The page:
Lavender Planting Guide

Lavender Field Flowers

Lavender is a flowering plant, grown in many gardens, and used as an herb, a medicinal and a fragrance as it gives off a euphoric aroma that has kept it popular for centuries. It has its origins in the Mediterranean regions. For medicinal purpose and in aromatherapy ,lavender provides herbal relief for both headaches and insomnia and also serves as an eco-friendly insect repellant. For culinary purposes lavender is prized for it’s rich oils.

Soil ~ Planting ~ Care

Lavenders are frequently started from cuttings rather than seeds. It is a quick, effective method and will generally produce a replica of the parent plant.

Starting Lavender from seeds works also, it’s cost effective but not without its drawbacks.

Not all varieties of lavender are available to home growers as seeds and those that are frequently have a lower germination rate, and a slower one as well. Seedlings will also take a relatively long time to reach full maturity -up to three months. Many varieties of lavender are also hybrids that do not produce seeds, or produce sterile seeds.

Plant lavender in early spring and enjoy year-round in most regions. It blooms in both spring and summer and has an aromatic foliage as well a flower, which repels mosquitoes and other insect pests.

Lavender is frost tolerant and sends out it’s aroma even in the winter months from its aromatic stems. Lavender is a great choice for any herb / vegetable garden.

Plants should be set out a foot to a foot and a half apart in full sun and adequate air circulation. Well-drained, slightly alkaline soil is best. Soil pH between 6.5 and 7.3 is optimal. Lavender will not tolerate excessive moisture , so added sand or pebbles to increase drainage is advisable but not absolutely essential. Planting lavender in raised beds, or near the top of a mound or hill will also help.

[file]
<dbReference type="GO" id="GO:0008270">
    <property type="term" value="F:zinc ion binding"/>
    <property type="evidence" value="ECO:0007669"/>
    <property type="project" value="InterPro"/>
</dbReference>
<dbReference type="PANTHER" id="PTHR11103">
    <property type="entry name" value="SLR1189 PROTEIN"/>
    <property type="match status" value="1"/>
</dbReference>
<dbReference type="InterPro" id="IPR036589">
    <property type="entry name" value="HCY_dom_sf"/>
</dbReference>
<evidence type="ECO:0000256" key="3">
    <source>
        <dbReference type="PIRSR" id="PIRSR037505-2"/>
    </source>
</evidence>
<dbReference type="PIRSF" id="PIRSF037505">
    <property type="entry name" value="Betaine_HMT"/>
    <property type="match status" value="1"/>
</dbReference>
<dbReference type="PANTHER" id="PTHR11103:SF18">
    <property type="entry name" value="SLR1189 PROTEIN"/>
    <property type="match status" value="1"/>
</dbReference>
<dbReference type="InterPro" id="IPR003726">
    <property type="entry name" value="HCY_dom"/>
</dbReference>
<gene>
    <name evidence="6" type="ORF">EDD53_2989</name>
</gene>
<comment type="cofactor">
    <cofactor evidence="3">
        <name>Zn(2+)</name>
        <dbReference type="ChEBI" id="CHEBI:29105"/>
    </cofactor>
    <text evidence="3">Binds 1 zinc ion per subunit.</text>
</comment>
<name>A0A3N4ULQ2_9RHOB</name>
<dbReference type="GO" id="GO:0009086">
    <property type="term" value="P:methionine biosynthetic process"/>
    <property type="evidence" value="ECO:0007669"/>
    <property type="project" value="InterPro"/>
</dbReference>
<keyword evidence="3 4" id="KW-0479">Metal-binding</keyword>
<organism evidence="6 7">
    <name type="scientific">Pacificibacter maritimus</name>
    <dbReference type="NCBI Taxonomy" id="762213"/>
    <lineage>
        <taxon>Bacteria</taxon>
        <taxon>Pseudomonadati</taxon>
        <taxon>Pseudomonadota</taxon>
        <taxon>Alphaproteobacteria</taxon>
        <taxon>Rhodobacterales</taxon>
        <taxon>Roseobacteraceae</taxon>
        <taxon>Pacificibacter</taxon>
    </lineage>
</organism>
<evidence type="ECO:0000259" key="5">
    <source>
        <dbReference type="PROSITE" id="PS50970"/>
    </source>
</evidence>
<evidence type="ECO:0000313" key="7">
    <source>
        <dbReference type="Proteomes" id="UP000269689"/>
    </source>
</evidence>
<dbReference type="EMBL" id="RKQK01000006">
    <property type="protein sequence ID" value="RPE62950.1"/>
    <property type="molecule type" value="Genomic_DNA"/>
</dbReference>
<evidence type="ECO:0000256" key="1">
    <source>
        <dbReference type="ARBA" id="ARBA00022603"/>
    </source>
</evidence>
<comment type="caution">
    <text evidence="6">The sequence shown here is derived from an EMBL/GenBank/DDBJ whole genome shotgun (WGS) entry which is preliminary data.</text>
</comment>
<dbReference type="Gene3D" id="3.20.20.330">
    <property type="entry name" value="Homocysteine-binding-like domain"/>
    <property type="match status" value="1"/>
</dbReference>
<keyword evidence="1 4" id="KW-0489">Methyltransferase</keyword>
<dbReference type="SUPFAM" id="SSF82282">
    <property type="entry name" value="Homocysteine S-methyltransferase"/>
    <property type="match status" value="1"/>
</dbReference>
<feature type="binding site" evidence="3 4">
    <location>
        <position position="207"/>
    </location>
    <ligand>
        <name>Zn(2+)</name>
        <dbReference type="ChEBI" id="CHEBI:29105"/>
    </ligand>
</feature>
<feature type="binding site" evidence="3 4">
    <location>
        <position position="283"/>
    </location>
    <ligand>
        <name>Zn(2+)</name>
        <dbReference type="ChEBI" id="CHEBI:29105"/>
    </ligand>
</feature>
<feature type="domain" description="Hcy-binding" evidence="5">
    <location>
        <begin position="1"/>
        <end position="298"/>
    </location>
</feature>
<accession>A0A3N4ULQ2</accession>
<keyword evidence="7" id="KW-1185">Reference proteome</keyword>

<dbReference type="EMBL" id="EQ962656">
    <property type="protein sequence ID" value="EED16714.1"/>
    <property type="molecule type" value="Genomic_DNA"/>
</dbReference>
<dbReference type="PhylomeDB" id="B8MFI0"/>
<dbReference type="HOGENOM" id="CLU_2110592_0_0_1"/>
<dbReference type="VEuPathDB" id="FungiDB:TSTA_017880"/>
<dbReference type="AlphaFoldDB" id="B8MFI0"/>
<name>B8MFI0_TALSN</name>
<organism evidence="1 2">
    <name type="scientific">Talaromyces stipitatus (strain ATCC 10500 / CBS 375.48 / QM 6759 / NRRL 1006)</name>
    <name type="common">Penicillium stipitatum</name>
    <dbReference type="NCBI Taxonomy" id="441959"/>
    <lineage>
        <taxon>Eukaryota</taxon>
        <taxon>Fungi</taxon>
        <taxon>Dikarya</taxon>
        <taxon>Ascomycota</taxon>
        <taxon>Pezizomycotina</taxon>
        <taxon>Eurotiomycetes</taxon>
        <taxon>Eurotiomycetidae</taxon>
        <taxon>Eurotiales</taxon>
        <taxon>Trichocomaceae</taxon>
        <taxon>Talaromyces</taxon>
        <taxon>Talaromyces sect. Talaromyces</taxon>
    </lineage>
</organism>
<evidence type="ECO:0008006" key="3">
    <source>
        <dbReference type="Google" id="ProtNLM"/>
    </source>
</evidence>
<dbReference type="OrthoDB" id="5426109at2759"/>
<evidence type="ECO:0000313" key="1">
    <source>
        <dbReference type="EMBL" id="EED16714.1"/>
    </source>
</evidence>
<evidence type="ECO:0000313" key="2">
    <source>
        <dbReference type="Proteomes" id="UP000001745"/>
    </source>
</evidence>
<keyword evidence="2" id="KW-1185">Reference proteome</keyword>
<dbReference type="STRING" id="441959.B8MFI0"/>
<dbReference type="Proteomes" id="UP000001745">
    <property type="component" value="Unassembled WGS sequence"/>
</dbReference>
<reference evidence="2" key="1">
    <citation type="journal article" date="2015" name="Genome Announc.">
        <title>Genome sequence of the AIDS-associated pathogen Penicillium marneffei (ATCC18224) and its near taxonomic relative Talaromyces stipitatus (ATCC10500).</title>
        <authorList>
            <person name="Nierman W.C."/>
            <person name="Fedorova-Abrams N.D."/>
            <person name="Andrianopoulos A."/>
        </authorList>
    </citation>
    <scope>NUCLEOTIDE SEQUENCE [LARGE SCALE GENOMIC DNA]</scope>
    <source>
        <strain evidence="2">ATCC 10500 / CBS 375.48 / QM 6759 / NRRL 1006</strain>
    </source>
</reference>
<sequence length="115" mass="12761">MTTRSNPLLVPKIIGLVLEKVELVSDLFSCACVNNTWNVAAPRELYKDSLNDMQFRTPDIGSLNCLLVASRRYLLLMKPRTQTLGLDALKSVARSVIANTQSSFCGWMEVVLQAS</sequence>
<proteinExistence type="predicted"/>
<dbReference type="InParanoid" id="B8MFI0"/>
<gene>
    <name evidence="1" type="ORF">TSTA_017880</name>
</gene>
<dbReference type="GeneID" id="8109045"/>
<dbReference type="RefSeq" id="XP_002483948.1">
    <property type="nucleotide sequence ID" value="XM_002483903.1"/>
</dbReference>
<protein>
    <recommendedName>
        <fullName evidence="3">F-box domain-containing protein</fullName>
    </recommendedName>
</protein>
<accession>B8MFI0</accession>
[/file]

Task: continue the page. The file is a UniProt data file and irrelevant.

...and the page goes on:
Lavender flowers appear in summer, sometimes in spring, clipping faded blooms to encourage new blooms throughout the season works well. Light pruning will also branching, particularly in the spring once the plants show new growth.

During the growing season Lavender rarely requires added fertilizer so long as a proper ph is maintained, however, Phosphorus rich fertilizer or bone meal will strengthen the plants for over in the fall to enhance its winter hardiness.


Remembering that lavender requires good drainage and air circulation will eliminate most problems you could potentially encounter relative to plant diseases and fungus. Mulching with pebbles or sand near the base of the plant aids in rapid evaporation, leave a collar about two inches wide around the plant when doing this. If you prune the blooms or main plant do so in a way that aids the air circulation in and around the plant.

Harvest And Storage

Lavender flowers should be cut with a lengthy stem still attached. They can be harvested anytime from bloom to pre-dormancy, but pre bloom is best. The flower heads have a blue-gray tone just before the flowers open. . Flowers will keep their aromatic scent for many months if you harvest just before they are entirely open. To dry the flowers, hang a bundle of stems upside-down in a dark, well-ventilated area. The darkness will help preserve the color , the ventilation will ward off mold and fungus.

Fresh flowers are used in the kitchen to make tea, marinades, sauces and desserts. Dried blossoms are also used in potpourri.

See – Harvesting and Drying Lavender – Timber Press August 2013